By: Alexis Meads, Regular Contributor
Do you ever wonder why some relationships fail while others are totally rocking it?
I know that I have for a long time. And still do.
Now that I’m recently married, this quest seems more urgent than ever. Having been through the divorce of my parents and many of those around me, this question has burned in my mind.
So I sought answers. This knowledge comes from the relationships of my friends and clients, extensive research, and most importantly, my heart.
I’ve put together a list below of the 10 essential qualities of people who are great at relationships. Maybe you can add on your own.
The good news is that these qualities don’t need to come naturally, they are skills that can be learned.
1. They are able to release the past without allowing it to define their current relationship.
Breakups happen. And sometimes they suck. But the most important thing is to realize they don’t have to define you and your relationships going forward. People who are great at relationships have been able to wish their past lover well and move on. When things come up in their new relationship, they are conscious that this person is not the same as their ex, and they treat the situation fairly without putting past pain onto it.
2. They understand the balance of give and take.
They know that any solid relationship has an equal balance of give and take. For a long time I had trouble giving much of myself. I expected to receive from my partner, but thought that if I gave too much than I’d get exploited or hurt. My husband, on the other hand, was the opposite. In his past relationships he did nothing but give, hoping to win over love and not feeling worthy of receiving. Maybe this is why we were drawn towards one another, but we are now conscious of it and make an effort to have equal give and take.
3. They know when they need some space.
Some people disappear when they enter into their relationship. I’m sure you know them, or maybe you’ve been one yourself. They enter a relationship and stop hanging out with friends, family, or doing things they love. I’ve been there. But here’s the thing: a healthy relationship requires space between the togetherness. It’s okay to do something by yourself if that recharges your batteries. Just make sure you give your partner the same freedom.
4. They learn how to communicate authentically.
Authentic communication is a skill that needs to be practiced, over and over again. It may not come easily to some people who never felt heard as a child, or are afraid to speak up for themselves and say how they really feel. The key to authentic communication is creating a safe, loving environment within your relationship that you can both feel heard. Saying what you need to say can be scary, but not nearly as scary as bottling everything up.
5. They discover their partner’s love language and use it regularly.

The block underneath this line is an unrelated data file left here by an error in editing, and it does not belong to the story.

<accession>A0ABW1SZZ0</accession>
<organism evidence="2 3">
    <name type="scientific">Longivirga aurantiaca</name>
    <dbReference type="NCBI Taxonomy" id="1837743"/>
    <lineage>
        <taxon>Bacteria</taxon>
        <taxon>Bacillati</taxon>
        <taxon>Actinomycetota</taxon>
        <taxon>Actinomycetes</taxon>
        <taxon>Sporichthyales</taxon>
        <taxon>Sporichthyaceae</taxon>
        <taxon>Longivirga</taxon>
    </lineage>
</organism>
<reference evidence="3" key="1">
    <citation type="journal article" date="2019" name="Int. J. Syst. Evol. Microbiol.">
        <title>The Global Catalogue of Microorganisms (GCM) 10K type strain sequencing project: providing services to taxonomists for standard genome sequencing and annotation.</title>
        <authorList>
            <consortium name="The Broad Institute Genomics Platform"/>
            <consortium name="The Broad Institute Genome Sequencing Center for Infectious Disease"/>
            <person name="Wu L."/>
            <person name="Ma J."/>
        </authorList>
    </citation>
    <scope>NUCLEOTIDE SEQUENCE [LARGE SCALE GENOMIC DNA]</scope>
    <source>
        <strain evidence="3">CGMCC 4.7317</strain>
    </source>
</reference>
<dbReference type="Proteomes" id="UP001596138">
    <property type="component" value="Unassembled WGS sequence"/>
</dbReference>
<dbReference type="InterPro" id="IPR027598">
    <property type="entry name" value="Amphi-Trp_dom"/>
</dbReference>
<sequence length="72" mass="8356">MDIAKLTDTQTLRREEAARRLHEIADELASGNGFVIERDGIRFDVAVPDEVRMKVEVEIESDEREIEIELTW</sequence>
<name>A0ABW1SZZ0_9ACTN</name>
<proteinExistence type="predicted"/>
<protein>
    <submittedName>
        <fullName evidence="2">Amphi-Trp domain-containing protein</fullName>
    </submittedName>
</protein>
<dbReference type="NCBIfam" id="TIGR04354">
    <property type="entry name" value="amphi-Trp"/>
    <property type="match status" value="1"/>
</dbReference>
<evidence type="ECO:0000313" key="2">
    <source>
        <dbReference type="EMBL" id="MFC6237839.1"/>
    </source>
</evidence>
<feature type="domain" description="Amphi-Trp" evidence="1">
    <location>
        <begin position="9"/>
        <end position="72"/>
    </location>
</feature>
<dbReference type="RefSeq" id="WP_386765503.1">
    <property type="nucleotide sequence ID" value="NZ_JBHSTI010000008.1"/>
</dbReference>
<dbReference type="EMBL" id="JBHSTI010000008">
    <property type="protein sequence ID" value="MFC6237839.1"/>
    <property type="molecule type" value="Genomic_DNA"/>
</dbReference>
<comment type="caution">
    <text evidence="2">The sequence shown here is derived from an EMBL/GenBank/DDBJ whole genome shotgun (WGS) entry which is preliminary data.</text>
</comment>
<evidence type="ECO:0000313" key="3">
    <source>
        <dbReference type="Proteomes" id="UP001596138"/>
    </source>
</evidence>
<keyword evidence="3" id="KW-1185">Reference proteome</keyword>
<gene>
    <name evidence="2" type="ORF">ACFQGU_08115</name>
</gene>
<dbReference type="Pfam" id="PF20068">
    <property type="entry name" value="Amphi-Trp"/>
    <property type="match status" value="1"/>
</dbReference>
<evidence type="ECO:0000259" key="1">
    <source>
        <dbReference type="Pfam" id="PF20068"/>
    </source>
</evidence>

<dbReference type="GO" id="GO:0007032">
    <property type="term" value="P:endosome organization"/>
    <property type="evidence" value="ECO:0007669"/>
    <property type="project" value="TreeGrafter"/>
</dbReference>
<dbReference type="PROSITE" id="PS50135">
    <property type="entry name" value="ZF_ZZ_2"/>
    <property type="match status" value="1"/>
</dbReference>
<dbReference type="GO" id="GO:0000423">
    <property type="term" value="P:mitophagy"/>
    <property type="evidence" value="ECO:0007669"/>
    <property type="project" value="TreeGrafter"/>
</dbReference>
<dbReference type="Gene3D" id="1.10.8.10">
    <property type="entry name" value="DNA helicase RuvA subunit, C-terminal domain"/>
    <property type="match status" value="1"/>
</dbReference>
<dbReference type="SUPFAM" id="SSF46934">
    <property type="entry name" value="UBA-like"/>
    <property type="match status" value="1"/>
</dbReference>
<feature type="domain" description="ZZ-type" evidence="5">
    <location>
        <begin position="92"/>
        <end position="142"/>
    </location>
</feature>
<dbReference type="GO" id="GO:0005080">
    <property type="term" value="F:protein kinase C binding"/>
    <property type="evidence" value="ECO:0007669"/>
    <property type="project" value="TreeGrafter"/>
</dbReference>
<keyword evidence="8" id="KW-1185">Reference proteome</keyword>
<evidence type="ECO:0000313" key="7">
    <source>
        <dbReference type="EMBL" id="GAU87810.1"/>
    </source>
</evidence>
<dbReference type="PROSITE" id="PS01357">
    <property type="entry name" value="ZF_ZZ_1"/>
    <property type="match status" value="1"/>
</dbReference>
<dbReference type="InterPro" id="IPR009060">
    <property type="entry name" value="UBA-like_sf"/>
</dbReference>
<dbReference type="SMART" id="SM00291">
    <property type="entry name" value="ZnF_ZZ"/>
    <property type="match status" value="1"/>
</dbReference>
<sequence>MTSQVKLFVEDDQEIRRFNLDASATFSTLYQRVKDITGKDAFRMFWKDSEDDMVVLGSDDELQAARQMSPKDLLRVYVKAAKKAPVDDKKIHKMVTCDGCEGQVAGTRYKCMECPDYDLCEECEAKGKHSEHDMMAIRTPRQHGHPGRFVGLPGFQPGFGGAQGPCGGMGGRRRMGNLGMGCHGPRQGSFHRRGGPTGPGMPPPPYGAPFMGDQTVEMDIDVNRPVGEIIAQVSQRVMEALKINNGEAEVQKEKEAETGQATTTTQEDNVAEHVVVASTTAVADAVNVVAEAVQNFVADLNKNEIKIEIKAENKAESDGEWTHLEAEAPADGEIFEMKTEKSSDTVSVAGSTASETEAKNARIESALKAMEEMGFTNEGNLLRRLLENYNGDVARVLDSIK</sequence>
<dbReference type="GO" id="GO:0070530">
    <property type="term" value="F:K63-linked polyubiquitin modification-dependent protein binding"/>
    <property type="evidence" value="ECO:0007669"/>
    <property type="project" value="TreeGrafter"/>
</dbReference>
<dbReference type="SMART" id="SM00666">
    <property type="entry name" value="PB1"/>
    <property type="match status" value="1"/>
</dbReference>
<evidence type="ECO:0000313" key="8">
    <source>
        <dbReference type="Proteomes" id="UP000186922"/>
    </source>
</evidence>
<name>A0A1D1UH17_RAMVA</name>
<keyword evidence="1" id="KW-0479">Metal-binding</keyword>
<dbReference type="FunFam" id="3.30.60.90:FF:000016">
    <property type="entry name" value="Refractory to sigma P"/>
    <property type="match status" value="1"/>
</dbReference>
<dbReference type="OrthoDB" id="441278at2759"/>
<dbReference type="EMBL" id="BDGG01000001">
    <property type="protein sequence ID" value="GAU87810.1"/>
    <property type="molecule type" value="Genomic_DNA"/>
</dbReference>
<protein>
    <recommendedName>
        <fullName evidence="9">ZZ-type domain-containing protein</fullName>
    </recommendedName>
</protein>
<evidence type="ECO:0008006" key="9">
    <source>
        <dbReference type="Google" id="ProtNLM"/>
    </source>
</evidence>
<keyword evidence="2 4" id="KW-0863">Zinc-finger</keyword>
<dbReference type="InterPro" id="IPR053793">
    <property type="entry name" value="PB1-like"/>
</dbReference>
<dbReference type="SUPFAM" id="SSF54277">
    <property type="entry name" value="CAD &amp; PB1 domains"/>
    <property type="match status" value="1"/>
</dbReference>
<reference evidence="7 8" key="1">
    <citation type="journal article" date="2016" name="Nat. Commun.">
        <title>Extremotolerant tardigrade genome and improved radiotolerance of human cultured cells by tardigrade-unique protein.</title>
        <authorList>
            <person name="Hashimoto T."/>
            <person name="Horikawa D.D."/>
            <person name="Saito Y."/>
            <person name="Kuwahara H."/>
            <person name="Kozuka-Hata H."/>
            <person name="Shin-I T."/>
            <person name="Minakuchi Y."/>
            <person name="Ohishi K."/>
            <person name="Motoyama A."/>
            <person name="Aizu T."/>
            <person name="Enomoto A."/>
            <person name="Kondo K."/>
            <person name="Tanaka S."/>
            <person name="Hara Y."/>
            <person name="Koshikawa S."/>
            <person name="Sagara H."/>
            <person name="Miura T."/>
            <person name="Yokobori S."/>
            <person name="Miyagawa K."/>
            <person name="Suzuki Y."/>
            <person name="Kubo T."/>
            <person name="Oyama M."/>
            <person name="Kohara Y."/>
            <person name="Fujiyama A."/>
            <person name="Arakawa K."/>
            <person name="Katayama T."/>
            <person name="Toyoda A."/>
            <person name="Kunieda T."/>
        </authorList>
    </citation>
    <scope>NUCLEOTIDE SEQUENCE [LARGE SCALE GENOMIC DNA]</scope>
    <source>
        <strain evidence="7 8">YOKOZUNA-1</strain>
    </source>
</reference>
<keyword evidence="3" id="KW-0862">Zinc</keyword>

Have you read the book The Five Love Languages by Gary Chapman? I highly recommend it for anyone who wants to improve their relationships. Basically, he argues that there are five primary love languages: Words of Affirmation, Physical Touch, Quality Time, Acts of Service, and Gift Giving. When you understand your primary language and that of your partner, you can make sure you’re both getting your needs met.
6. They make each other laugh.
Sometimes, it’s best to just let your walls down and share a good laugh. Often when my husband and I are in a fight and I’m being particularly pouty, he’ll crack a joke and I find myself in fits of laughter. Suddenly, whatever seemed so serious just a minute ago has completely dissolved away.
7. They release false expectations for their partner or the relationship.
Our partners are only human, just like us. Anyone who has lived with anyone for more than maybe a few weeks will realize this. It’s unfair to put false expectations on our partner because they have flaws, faults, insecurities and weaknesses just like the rest of us. But that’s what makes them, and your relationship, beautiful.
8. They stop projecting.
This in and of itself can cure 90% of relationship problems. We often project our own insecurities or faults onto our partners without even realizing it, because our ego simply can’t stand to accept them as our own. Often we’re attracted to others that have qualities within themselves that we’d like to develop. But if we fail to develop these qualities, than infatuation can quickly turn to criticism and blame. Maybe when you first met your partner they seemed “fun and spontaneous” but now are just flaky. Understand that relationships are a vehicle for our own growth.
9. They expect good things.
Self-fulfilling prophecies will come true if you expect them to. Period. If you expect for your partner to cheat, or your relationship to fail – than chances are it eventually will. Because when we believe something over a long enough period of time, we start to act in ways to prove it to ourselves. This goes for our relationships and for life. So therefore, why not expect only the best to happen? Believe me…it’s just as possible
10. Above all, they love.
They love themselves. They love their partners. They love others. They know that they are 100% complete and that their partner helps to compliment their already whole love. They’ve learned to let those walls down around their heart, slowly but surely, and open up to great, wonderful love.
Give one of Alexis' tips a try and tell us what you learned here!
Alexis Meads received her M.A. at Harvard University. She is a Certified Wellness Coach and Self-Love Expert. She helps women to fall madly in love, feel sexy and confident every day and create a life full of adventure. For more articles, visit www.AlexisMeads.com or get your FREE Digital Book from Alexis here http://alexismeads.com/gift